All Evidence Points To A Dramatic Increase In Food Prices Worldwide, Possible Shortages

The Intel Hub

For the last two weeks we have reported and researched the possibility of a food shortage due to a mixture of freezing temps, moves by our government that seem to hurt rather than help food prices, and hot, dry weather in the regions that haven’t froze.

Here are just a few of the hundreds of articles that have come out in the past month that point to rising food prices worldwide.

In Ireland, tens of thousands are without water due to freezing weather that has burst pipes throughout the country.

While Europe and the east coast of the United States have feel victim to numerous blizzards, South America is experiencing hot, dry weather that has rose fears that corn and soybean crops will be damaged.

Dec. 27 (Bloomberg) — Corn may rise for a sixth straight week and soybeans may gain on speculation that hot, dry weather will damage crops in Brazil and Argentina, the two biggest exporters after the U.S.

Seventeen of 24 traders and analysts surveyed in the U.S. on Dec. 23 said corn will rise, and 19 of 25 respondents said soybeans will advance for the fifth time in six weeks. Last week, corn futures for March delivery climbed 2.9 percent to $6.14 a bushel on the Chicago Board of Trade. Soybean futures for March delivery rose 3.8 percent to $13.60 a bushel.”

In Colorado, lack of moisture is threatening wheat crops in what farmers have described as the worst they have seen in 30 years.

The Greeley Tribune  
Farmers are survivors.

That’s why many will shrug off this year’s bad start to the winter wheat crop, still resting on the little bits of hope for moisture they keep alive.

“Now, it’s probably the worst we’ve seen in 30 years,” said Jim Cooksey of Cooksey Farms southeast of Roggen.

Four months of little to no moisture is taking its toll on the crop, which blankets fields across northern Colorado. That means hopes for even an average harvest next summer are starting to dwindle.

In London, wheat prices rose to match prices in France and United States. Dry weather in Argentina is also threatening corn and soybeans.

In Southern Florida, unusual freezing has destroyed many of the crops that were saved before the freeze that happened there two weeks ago. Governor Christ has extended his crop freeze emergency order. 

The industry has already lost close to 273 million dollars since early Decemeber. 
Whatever crops were salvaged following a freeze nearly two weeks ago, were done in by last night’s chilly temperatures, said Frank Oakes, the owner of Oakes Organic Farm and Food & Thought in Collier County.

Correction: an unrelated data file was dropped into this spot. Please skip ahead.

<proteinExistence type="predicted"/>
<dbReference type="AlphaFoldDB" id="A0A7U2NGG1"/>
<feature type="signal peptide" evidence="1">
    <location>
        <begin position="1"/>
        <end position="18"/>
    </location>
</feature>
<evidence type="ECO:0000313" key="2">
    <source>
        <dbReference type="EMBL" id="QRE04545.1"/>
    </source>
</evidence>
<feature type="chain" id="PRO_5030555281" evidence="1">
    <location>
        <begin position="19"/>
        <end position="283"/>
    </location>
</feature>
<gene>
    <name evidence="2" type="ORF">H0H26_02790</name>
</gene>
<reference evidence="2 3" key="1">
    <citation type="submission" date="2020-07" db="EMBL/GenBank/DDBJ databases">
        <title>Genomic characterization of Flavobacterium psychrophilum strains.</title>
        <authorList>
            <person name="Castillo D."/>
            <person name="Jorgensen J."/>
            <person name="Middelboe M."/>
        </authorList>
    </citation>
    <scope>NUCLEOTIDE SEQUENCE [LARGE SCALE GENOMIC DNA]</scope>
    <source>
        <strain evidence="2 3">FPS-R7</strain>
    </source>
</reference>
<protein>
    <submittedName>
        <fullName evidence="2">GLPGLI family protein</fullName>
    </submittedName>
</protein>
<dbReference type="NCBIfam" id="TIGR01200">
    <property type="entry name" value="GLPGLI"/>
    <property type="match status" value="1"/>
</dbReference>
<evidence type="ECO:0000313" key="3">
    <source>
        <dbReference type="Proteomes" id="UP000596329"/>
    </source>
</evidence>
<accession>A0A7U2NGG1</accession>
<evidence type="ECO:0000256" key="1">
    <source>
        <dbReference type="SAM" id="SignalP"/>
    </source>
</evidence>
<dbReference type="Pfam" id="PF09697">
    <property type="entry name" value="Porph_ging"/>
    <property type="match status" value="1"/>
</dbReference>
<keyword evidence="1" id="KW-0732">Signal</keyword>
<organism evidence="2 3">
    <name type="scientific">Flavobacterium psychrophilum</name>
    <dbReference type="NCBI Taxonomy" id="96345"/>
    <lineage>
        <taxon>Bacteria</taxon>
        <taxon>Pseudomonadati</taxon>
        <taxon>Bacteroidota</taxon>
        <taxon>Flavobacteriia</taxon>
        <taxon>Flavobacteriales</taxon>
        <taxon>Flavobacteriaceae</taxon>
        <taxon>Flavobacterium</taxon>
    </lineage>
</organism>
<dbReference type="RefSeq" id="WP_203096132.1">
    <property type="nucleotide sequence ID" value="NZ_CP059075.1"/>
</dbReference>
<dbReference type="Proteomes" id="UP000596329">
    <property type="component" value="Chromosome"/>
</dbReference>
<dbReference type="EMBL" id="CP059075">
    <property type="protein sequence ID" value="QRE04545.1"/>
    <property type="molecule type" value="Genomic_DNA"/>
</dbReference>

“The frost this morning was thicker than I’ve seen it,” Oakes said after surveying his crops near the Corkscrew Swamp Sanctuary early this morning. “It looks like the ground is covered in snow.”

On December 28th, The New York Times published an article with the shocking title, “Global Food Prices in 2011 Face Perilous Rise.” The article explains how there is talk of a coming worldwide food crisis and that government must act to avoid a disaster.

New York Times
Food prices globally are rising to dangerous levels. There is talk of a coming crisis, like the ones that produced riots around the world in 2008 and 1974. Many of the ingredients of a disaster are present, but governments can stop the problem before it causes too much damage.

A warning sign is the price of traded staples like wheat, corn and rice. Prices shot up in 2010, soaring 26 percent from June to November and brushing the peaks of 2008, according to the Food Price Index kept by the Food and Agriculture Organization of the United Nations. That hits poor countries that import much of their food, including the Philippines, Mexico, Nigeria and Pakistan.

Floods have ravaged Queensland Australia and food prices are expected to rise by 50 percent. Upwards of 20% of crops have been destroyed.
The damage is likely to push up the cost of groceries including melons, tomatoes, mangoes, and bananas from Wednesday.

Affected farmers on Tuesday revealed both summer and winter crops had been destroyed, with many hectares of newly planted grains, vegetables and fruit submerged by flooding.

FOOD prices could rise as much as 50 per cent as the Queensland farming industry is hit with flooding losses of at least $400 million.
Prices are rising throughout the world and seem on track to continue to rise throughout 2011.

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